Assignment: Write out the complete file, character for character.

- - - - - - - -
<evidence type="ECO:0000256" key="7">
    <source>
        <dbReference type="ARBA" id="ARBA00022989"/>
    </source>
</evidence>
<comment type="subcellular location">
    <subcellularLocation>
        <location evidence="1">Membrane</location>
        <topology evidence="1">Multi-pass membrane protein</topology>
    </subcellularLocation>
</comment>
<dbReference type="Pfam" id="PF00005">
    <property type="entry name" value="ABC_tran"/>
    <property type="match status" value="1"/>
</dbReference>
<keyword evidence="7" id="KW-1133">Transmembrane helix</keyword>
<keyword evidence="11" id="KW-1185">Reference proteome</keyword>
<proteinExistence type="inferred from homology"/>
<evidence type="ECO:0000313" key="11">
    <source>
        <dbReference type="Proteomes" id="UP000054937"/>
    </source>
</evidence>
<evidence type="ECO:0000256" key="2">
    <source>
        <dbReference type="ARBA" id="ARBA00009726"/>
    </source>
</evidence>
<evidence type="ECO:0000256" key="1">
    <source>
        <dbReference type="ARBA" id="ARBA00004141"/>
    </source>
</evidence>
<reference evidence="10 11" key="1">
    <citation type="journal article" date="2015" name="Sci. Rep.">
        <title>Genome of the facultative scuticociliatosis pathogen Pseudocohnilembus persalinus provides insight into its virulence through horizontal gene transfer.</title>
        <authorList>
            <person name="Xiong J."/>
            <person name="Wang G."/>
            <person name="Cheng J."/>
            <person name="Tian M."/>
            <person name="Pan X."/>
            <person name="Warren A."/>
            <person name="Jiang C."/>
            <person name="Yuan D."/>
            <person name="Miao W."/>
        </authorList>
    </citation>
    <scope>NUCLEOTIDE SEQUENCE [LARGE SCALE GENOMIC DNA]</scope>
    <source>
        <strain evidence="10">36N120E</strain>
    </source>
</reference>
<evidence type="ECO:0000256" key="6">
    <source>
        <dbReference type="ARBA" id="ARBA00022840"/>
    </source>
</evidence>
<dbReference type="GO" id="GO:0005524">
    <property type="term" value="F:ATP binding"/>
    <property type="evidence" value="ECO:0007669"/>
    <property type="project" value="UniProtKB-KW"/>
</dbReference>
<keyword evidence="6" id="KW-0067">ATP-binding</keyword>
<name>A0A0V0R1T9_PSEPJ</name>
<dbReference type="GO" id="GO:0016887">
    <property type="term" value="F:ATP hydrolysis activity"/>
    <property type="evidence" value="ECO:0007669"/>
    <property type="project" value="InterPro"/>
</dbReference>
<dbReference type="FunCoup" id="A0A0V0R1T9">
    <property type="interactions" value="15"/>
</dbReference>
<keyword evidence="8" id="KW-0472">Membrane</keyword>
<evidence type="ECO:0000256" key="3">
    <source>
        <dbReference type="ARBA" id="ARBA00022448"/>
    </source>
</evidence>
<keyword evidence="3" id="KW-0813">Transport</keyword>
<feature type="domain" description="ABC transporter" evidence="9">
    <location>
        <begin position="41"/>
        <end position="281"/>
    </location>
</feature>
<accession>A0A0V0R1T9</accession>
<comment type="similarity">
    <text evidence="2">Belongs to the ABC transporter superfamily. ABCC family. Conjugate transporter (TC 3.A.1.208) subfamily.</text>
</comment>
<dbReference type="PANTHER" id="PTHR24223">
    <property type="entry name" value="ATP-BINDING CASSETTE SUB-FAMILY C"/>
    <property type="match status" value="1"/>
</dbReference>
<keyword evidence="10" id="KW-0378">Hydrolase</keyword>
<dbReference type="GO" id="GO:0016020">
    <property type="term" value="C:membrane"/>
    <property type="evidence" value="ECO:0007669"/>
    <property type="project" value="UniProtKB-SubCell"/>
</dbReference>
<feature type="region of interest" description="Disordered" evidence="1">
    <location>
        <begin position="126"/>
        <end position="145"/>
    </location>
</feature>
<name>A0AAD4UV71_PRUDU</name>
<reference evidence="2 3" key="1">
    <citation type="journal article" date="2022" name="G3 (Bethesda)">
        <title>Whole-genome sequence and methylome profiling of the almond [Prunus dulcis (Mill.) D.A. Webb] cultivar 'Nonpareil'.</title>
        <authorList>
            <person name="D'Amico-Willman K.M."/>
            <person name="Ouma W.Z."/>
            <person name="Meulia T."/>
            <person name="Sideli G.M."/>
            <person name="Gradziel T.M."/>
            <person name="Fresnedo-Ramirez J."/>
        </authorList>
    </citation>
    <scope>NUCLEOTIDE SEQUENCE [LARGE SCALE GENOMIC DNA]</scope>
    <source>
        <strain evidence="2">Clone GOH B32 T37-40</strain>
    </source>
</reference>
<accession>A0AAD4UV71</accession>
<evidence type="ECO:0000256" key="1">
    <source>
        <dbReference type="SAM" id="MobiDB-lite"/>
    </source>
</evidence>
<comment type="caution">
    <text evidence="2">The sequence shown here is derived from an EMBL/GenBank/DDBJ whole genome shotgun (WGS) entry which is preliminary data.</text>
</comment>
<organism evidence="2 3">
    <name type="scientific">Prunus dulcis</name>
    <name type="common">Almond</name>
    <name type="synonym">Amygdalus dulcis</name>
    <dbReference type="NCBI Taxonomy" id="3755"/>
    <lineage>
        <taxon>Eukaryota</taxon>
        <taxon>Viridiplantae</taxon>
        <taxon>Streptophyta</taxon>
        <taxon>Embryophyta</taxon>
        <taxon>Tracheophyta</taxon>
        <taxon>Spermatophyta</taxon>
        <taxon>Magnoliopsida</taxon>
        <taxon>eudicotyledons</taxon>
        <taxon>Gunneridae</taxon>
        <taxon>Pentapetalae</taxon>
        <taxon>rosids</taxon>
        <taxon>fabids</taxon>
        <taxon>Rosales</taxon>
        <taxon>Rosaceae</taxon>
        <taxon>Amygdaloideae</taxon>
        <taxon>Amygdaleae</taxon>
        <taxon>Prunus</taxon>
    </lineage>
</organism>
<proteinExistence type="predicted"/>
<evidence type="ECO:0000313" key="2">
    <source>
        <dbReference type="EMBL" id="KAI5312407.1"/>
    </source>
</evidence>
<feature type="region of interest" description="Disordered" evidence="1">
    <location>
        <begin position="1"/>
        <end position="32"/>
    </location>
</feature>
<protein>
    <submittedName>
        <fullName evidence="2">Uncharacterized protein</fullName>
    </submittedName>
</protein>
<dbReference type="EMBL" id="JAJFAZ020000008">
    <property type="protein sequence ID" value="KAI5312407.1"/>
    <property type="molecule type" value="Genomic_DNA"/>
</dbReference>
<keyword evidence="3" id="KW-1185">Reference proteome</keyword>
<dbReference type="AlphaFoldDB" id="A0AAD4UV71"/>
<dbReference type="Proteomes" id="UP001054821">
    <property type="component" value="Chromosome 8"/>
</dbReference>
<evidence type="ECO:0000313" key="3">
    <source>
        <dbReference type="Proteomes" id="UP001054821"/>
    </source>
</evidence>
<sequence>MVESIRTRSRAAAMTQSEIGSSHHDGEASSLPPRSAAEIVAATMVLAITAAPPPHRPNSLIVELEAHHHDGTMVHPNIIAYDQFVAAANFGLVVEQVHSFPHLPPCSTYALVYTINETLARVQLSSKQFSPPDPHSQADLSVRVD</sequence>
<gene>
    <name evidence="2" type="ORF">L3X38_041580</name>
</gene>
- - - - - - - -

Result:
<evidence type="ECO:0000256" key="7">
    <source>
        <dbReference type="ARBA" id="ARBA00022989"/>
    </source>
</evidence>
<comment type="subcellular location">
    <subcellularLocation>
        <location evidence="1">Membrane</location>
        <topology evidence="1">Multi-pass membrane protein</topology>
    </subcellularLocation>
</comment>
<dbReference type="Pfam" id="PF00005">
    <property type="entry name" value="ABC_tran"/>
    <property type="match status" value="1"/>
</dbReference>
<keyword evidence="7" id="KW-1133">Transmembrane helix</keyword>
<keyword evidence="11" id="KW-1185">Reference proteome</keyword>
<proteinExistence type="inferred from homology"/>
<evidence type="ECO:0000313" key="11">
    <source>
        <dbReference type="Proteomes" id="UP000054937"/>
    </source>
</evidence>
<evidence type="ECO:0000256" key="2">
    <source>
        <dbReference type="ARBA" id="ARBA00009726"/>
    </source>
</evidence>
<evidence type="ECO:0000256" key="1">
    <source>
        <dbReference type="ARBA" id="ARBA00004141"/>
    </source>
</evidence>
<reference evidence="10 11" key="1">
    <citation type="journal article" date="2015" name="Sci. Rep.">
        <title>Genome of the facultative scuticociliatosis pathogen Pseudocohnilembus persalinus provides insight into its virulence through horizontal gene transfer.</title>
        <authorList>
            <person name="Xiong J."/>
            <person name="Wang G."/>
            <person name="Cheng J."/>
            <person name="Tian M."/>
            <person name="Pan X."/>
            <person name="Warren A."/>
            <person name="Jiang C."/>
            <person name="Yuan D."/>
            <person name="Miao W."/>
        </authorList>
    </citation>
    <scope>NUCLEOTIDE SEQUENCE [LARGE SCALE GENOMIC DNA]</scope>
    <source>
        <strain evidence="10">36N120E</strain>
    </source>
</reference>
<evidence type="ECO:0000256" key="6">
    <source>
        <dbReference type="ARBA" id="ARBA00022840"/>
    </source>
</evidence>
<dbReference type="GO" id="GO:0005524">
    <property type="term" value="F:ATP binding"/>
    <property type="evidence" value="ECO:0007669"/>
    <property type="project" value="UniProtKB-KW"/>
</dbReference>
<keyword evidence="6" id="KW-0067">ATP-binding</keyword>
<name>A0A0V0R1T9_PSEPJ</name>
<dbReference type="GO" id="GO:0016887">
    <property type="term" value="F:ATP hydrolysis activity"/>
    <property type="evidence" value="ECO:0007669"/>
    <property type="project" value="InterPro"/>
</dbReference>
<dbReference type="FunCoup" id="A0A0V0R1T9">
    <property type="interactions" value="15"/>
</dbReference>
<keyword evidence="8" id="KW-0472">Membrane</keyword>
<evidence type="ECO:0000256" key="3">
    <source>
        <dbReference type="ARBA" id="ARBA00022448"/>
    </source>
</evidence>
<keyword evidence="3" id="KW-0813">Transport</keyword>
<feature type="domain" description="ABC transporter" evidence="9">
    <location>
        <begin position="41"/>
        <end position="281"/>
    </location>
</feature>
<accession>A0A0V0R1T9</accession>
<comment type="similarity">
    <text evidence="2">Belongs to the ABC transporter superfamily. ABCC family. Conjugate transporter (TC 3.A.1.208) subfamily.</text>
</comment>
<dbReference type="PANTHER" id="PTHR24223">
    <property type="entry name" value="ATP-BINDING CASSETTE SUB-FAMILY C"/>
    <property type="match status" value="1"/>
</dbReference>
<keyword evidence="10" id="KW-0378">Hydrolase</keyword>
<dbReference type="GO" id="GO:0016020">
    <property type="term" value="C:membrane"/>
    <property type="evidence" value="ECO:0007669"/>
    <property type="project" value="UniProtKB-SubCell"/>
</dbReference>
<feature type="region of interest" description="Disordered" evidence="1">
    <location>
        <begin position="126"/>
        <end position="145"/>
    </location>
</feature>
<name>A0AAD4UV71_PRUDU</name>
<reference evidence="2 3" key="1">
    <citation type="journal article" date="2022" name="G3 (Bethesda)">
        <title>Whole-genome sequence and methylome profiling of the almond [Prunus dulcis (Mill.) D.A. Webb] cultivar 'Nonpareil'.</title>
        <authorList>
            <person name="D'Amico-Willman K.M."/>
            <person name="Ouma W.Z."/>
            <person name="Meulia T."/>
            <person name="Sideli G.M."/>
            <person name="Gradziel T.M."/>
            <person name="Fresnedo-Ramirez J."/>
        </authorList>
    </citation>
    <scope>NUCLEOTIDE SEQUENCE [LARGE SCALE GENOMIC DNA]</scope>
    <source>
        <strain evidence="2">Clone GOH B32 T37-40</strain>
    </source>
</reference>
<accession>A0AAD4UV71</accession>
<evidence type="ECO:0000256" key="1">
    <source>
        <dbReference type="SAM" id="MobiDB-lite"/>
    </source>
</evidence>
<comment type="caution">
    <text evidence="2">The sequence shown here is derived from an EMBL/GenBank/DDBJ whole genome shotgun (WGS) entry which is preliminary data.</text>
</comment>
<organism evidence="2 3">
    <name type="scientific">Prunus dulcis</name>
    <name type="common">Almond</name>
    <name type="synonym">Amygdalus dulcis</name>
    <dbReference type="NCBI Taxonomy" id="3755"/>
    <lineage>
        <taxon>Eukaryota</taxon>
        <taxon>Viridiplantae</taxon>
        <taxon>Streptophyta</taxon>
        <taxon>Embryophyta</taxon>
        <taxon>Tracheophyta</taxon>
        <taxon>Spermatophyta</taxon>
        <taxon>Magnoliopsida</taxon>
        <taxon>eudicotyledons</taxon>
        <taxon>Gunneridae</taxon>
        <taxon>Pentapetalae</taxon>
        <taxon>rosids</taxon>
        <taxon>fabids</taxon>
        <taxon>Rosales</taxon>
        <taxon>Rosaceae</taxon>
        <taxon>Amygdaloideae</taxon>
        <taxon>Amygdaleae</taxon>
        <taxon>Prunus</taxon>
    </lineage>
</organism>
<proteinExistence type="predicted"/>
<evidence type="ECO:0000313" key="2">
    <source>
        <dbReference type="EMBL" id="KAI5312407.1"/>
    </source>
</evidence>
<feature type="region of interest" description="Disordered" evidence="1">
    <location>
        <begin position="1"/>
        <end position="32"/>
    </location>
</feature>
<protein>
    <submittedName>
        <fullName evidence="2">Uncharacterized protein</fullName>
    </submittedName>
</protein>
<dbReference type="EMBL" id="JAJFAZ020000008">
    <property type="protein sequence ID" value="KAI5312407.1"/>
    <property type="molecule type" value="Genomic_DNA"/>
</dbReference>
<keyword evidence="3" id="KW-1185">Reference proteome</keyword>
<dbReference type="AlphaFoldDB" id="A0AAD4UV71"/>
<dbReference type="Proteomes" id="UP001054821">
    <property type="component" value="Chromosome 8"/>
</dbReference>
<evidence type="ECO:0000313" key="3">
    <source>
        <dbReference type="Proteomes" id="UP001054821"/>
    </source>
</evidence>
<sequence>MVESIRTRSRAAAMTQSEIGSSHHDGEASSLPPRSAAEIVAATMVLAITAAPPPHRPNSLIVELEAHHHDGTMVHPNIIAYDQFVAAANFGLVVEQVHSFPHLPPCSTYALVYTINETLARVQLSSKQFSPPDPHSQADLSVRVD</sequence>
<gene>
    <name evidence="2" type="ORF">L3X38_041580</name>
</gene>